This is interesting, because we have been asking our community to look into the oil and gas industry recently. Check out the article here to understand why if you haven’t already done so.

So when I saw Buffett revealed his new stake in Chevron, it kind of confirms our strategy here. But oil prices are recovering, and we are seeing more investors taking note of the oil and gas sector. So move fast before the market shifts.

And this investment in Chevron is a bet that oil demand will fully recover from Covid-19. It will remain elevated for decades to come, despite challenges ahead and the mounting public pressure for oil majors to pivot to greener energy sources.

Why Buffett Bought Chevron Stock

(1) Chevron’s Bet on Conventional Oil and Gas

And i would Buffett is betting on the company’s strategy as well.

Why? Because, unlike their rivals, Chevron is not moving as quickly into the greener energy sources.

In fact, the company doubled down, and continues to expand its oil footprint, closing deals like its $5 billion acquisition of Noble Energy last year.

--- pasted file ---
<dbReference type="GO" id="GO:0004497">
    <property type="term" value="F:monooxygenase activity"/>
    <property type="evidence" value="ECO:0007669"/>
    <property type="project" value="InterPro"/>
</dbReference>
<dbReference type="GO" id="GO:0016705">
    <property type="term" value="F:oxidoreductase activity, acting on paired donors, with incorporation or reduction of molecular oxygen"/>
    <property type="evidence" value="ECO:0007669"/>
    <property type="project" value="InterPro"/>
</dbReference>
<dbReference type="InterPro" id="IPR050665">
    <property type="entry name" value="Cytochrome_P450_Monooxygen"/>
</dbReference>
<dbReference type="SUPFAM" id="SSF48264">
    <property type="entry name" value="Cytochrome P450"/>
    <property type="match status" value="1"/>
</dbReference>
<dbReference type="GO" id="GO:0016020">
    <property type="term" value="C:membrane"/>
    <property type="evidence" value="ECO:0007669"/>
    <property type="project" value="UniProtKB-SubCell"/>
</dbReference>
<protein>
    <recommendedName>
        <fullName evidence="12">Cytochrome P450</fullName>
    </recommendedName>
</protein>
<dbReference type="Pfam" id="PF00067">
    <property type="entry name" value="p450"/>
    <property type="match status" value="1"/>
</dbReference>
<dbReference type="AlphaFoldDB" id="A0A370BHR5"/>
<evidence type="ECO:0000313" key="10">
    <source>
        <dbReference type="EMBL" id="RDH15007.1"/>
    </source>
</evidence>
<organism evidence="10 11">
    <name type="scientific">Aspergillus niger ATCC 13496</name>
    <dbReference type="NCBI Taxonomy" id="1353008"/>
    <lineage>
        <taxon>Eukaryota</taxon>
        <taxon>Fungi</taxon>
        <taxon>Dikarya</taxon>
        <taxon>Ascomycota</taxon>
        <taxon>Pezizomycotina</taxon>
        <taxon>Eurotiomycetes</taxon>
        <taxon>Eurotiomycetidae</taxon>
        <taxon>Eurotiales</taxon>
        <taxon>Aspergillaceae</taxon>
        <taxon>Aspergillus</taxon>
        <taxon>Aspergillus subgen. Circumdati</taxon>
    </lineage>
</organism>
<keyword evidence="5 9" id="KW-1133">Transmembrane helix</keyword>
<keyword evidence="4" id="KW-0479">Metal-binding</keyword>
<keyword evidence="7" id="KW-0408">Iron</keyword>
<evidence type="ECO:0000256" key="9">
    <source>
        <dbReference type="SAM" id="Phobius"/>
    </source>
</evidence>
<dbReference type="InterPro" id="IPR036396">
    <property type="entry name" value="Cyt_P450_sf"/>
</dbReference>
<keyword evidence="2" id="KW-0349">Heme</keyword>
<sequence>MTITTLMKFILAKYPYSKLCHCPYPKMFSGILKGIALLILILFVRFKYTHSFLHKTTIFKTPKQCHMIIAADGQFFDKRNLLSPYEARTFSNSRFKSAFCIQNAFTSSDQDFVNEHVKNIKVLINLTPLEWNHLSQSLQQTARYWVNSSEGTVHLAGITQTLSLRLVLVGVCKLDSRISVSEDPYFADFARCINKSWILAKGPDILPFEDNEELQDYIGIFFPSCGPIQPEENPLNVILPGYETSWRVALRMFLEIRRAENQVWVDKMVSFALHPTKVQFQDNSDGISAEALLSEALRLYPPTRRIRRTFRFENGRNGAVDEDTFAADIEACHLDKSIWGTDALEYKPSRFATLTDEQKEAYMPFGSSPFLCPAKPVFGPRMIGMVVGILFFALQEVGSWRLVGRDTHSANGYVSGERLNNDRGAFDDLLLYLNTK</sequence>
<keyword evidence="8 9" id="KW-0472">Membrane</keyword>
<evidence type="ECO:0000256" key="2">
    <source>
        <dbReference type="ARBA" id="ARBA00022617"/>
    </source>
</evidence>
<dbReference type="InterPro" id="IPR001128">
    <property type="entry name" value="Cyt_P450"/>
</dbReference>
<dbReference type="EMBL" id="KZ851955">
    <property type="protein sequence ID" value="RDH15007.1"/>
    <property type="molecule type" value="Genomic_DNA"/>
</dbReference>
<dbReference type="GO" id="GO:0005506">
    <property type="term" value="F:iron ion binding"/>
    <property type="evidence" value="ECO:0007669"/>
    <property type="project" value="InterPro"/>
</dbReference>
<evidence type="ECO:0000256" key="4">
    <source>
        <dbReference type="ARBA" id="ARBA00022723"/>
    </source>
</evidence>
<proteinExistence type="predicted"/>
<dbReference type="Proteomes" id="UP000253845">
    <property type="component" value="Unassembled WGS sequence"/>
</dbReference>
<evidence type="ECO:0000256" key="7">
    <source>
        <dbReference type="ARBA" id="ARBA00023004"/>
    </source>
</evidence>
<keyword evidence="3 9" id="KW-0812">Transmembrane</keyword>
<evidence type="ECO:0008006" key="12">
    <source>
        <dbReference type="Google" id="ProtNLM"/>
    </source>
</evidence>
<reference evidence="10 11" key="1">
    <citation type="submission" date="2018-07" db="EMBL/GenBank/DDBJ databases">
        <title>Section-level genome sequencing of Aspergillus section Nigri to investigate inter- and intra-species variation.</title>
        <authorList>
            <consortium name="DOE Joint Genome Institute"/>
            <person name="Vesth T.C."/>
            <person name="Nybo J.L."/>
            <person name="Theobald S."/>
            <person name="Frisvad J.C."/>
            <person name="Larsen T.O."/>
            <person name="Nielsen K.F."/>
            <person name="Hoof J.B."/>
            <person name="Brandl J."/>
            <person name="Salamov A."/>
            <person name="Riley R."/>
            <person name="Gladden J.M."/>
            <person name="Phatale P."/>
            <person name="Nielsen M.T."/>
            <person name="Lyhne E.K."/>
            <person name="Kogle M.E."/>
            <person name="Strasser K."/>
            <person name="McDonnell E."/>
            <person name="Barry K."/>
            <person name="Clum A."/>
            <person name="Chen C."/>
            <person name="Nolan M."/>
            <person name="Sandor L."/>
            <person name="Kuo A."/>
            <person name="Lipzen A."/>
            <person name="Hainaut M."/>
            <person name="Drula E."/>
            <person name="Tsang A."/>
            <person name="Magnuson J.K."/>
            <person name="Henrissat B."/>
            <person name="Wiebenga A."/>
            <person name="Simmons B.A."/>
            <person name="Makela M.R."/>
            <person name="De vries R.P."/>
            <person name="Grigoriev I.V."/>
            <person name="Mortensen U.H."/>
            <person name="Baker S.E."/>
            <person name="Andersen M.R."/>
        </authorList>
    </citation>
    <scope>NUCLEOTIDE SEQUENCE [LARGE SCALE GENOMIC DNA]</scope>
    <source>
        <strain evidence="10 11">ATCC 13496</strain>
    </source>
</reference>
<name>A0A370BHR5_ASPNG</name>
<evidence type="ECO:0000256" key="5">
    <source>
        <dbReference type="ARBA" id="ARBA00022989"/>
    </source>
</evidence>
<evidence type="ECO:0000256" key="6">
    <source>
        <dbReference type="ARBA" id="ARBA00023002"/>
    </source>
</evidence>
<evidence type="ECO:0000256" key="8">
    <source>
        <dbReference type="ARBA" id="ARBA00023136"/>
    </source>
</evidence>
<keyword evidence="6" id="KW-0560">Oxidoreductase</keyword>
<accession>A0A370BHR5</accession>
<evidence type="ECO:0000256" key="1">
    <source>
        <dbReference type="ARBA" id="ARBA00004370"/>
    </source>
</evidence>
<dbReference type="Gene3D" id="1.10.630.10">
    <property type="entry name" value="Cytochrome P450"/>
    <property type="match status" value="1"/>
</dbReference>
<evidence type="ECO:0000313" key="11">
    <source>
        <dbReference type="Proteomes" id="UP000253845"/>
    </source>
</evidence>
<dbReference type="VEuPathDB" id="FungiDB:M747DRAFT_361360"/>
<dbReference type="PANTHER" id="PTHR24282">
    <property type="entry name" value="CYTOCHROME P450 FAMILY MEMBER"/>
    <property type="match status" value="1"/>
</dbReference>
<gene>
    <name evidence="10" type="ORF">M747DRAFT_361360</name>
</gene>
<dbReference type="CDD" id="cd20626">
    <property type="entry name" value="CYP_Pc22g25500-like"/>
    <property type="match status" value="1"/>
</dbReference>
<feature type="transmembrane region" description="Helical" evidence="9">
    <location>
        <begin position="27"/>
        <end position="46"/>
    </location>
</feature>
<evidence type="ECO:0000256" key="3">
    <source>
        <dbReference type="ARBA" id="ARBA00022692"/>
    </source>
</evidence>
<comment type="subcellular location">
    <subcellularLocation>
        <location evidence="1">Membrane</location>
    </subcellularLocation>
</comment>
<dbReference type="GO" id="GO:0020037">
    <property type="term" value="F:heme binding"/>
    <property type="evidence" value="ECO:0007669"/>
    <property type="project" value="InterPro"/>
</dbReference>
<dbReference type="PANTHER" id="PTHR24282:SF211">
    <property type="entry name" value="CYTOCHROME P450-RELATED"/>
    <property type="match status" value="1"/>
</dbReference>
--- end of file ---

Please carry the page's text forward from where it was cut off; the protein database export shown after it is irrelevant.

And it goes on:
In terms of renewable energy, Chevron has not made major investments in solar and wind, other than using them to support its own power needs.

Furthermore, CEO, Michael Wirth, stressed that Chevron is not ditching oil and gas. He says that “It will not go away in 20 years. It will still be very important.”

So clearly, Buffett is picking energy companies that are bullish on the conventional oil and gas sources, rather than those looking to pivot aggressively to greener energies.

(2) Dividends

Source: Stockrow / Chevron Corporation Dividends per Share, quarterly

Similar to Verizon stock, Chevron has been able to pay out dividends consistently to its shareholders. 

In fact, the company has been increasing its dividends for the 33rd consecutive year, even during 2020. This is admirable, as 2020 was a crisis when most oil majors cut their dividends to preserve cash.

Given that the total dividends distributed for the full year of 2020 at $5.16 a share, and assuming Buffett accumulated Chevron’s shares at an average price of $80, it will give him a nice dividend yield of around 6.5%.